An acquaintance stops into work. I’m jammed to the point of frazzled with a list of what needs to be done, but I quit for a bit and shoot the breeze, ask what’s up in his world, and how his very large (by Vermont standards) business is faring.
We’re Vermonters, so our conversation naturally bends towards the weather. We’re dry — not New Mexico dry, where my parents live — but so dry in Vermont wells are going dry. Listening, I think how much of the summer is yet to come. Then he heads off to his day, and I head back into mine.
In the evening, I’m in a meeting at the town offices when the rain begins. The town offices are in a 100-year-old schoolhouse. It’s a well-made building of wood and walls of pressed-tin over, now shabby in places and in need of TLC, but endearing with history and craft. By then, the day has stretched out quite long for me, but I’m happy to be in this building, with jovial people who are doing their community part.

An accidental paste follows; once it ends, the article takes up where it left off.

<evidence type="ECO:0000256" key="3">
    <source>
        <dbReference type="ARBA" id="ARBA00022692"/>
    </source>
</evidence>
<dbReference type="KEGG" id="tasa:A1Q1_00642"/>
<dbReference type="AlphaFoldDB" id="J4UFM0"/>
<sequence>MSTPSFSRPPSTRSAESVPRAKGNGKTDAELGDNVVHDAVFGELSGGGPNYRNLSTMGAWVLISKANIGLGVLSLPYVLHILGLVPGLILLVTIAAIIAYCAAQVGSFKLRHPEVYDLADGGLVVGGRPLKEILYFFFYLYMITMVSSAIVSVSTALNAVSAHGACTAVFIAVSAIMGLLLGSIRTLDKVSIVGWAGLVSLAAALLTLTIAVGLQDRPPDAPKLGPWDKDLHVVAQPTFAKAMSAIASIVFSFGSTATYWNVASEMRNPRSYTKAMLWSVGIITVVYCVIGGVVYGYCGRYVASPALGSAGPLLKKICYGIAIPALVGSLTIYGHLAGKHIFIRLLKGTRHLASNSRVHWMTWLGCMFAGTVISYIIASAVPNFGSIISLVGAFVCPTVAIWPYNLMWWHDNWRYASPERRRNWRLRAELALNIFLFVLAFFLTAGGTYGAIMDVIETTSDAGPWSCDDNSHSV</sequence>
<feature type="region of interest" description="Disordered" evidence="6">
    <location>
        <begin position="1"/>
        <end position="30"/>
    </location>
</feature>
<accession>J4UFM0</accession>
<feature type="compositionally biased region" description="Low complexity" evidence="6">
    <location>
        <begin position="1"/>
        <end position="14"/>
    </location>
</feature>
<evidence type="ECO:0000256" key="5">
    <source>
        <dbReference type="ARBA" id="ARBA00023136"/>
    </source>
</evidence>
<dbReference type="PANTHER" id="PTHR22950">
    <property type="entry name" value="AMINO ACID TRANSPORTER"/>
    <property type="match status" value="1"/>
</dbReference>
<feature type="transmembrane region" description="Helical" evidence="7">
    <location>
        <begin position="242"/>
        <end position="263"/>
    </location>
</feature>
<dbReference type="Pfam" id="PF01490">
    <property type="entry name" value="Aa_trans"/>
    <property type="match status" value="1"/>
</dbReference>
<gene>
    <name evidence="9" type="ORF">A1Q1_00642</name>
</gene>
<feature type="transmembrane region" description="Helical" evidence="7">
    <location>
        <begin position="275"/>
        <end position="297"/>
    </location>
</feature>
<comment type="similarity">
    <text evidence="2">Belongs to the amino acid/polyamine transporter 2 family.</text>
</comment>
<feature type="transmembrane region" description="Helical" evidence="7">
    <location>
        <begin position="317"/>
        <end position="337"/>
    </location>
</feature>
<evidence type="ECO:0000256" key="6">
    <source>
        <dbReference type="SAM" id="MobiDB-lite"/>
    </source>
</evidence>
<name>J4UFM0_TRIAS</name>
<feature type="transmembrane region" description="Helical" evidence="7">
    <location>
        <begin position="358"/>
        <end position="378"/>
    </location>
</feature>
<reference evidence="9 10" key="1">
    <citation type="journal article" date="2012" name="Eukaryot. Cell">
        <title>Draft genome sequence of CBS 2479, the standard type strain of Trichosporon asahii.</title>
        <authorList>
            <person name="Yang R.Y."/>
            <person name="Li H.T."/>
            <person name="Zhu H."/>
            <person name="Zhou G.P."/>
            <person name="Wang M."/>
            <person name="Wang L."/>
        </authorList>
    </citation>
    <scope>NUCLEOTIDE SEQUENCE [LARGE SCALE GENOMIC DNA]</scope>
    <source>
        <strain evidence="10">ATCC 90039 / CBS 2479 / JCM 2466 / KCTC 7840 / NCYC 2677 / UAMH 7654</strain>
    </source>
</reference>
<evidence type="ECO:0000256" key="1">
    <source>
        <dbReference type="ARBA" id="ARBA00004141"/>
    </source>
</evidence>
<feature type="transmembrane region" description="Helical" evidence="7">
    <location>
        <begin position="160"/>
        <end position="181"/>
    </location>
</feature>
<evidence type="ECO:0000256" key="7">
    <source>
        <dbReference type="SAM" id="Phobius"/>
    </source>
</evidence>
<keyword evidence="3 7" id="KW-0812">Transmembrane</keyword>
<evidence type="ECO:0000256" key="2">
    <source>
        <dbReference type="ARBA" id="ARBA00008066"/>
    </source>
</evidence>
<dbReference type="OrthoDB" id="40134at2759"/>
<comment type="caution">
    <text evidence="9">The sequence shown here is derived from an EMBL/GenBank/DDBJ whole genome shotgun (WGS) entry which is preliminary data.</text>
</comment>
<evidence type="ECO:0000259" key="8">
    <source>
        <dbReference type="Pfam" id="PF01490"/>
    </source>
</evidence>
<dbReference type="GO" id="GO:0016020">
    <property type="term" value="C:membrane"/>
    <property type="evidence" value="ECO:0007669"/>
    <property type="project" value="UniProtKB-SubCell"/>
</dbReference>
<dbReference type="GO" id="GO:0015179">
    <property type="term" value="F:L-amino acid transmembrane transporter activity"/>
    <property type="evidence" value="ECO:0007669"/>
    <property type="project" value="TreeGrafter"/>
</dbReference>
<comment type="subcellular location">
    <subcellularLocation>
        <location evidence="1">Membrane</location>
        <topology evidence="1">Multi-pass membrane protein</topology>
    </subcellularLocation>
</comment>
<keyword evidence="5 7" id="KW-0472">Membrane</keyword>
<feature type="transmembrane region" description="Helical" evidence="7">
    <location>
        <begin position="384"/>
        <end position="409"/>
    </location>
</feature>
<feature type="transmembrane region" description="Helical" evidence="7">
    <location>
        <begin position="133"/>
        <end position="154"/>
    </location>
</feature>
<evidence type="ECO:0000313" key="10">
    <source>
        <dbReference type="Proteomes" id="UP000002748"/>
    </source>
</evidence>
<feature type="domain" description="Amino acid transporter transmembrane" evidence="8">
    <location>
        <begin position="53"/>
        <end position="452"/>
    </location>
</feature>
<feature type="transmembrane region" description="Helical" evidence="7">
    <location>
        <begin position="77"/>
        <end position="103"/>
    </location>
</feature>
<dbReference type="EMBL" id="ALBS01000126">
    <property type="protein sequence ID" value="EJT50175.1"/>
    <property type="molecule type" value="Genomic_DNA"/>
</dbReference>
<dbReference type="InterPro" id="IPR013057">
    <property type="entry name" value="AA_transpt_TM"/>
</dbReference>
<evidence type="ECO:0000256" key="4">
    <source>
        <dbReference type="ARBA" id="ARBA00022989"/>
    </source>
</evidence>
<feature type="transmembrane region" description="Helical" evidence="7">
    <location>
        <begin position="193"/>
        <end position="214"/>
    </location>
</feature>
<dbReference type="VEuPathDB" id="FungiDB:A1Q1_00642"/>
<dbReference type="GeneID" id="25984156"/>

When I step outside in the dark, cold has moved in with the rain. But the rain falls steadily, at least for some amount of time. The next morning, the hillsides are vibrant green in a way I haven’t seen for some time.
We’re dry, but not as dry as we were before.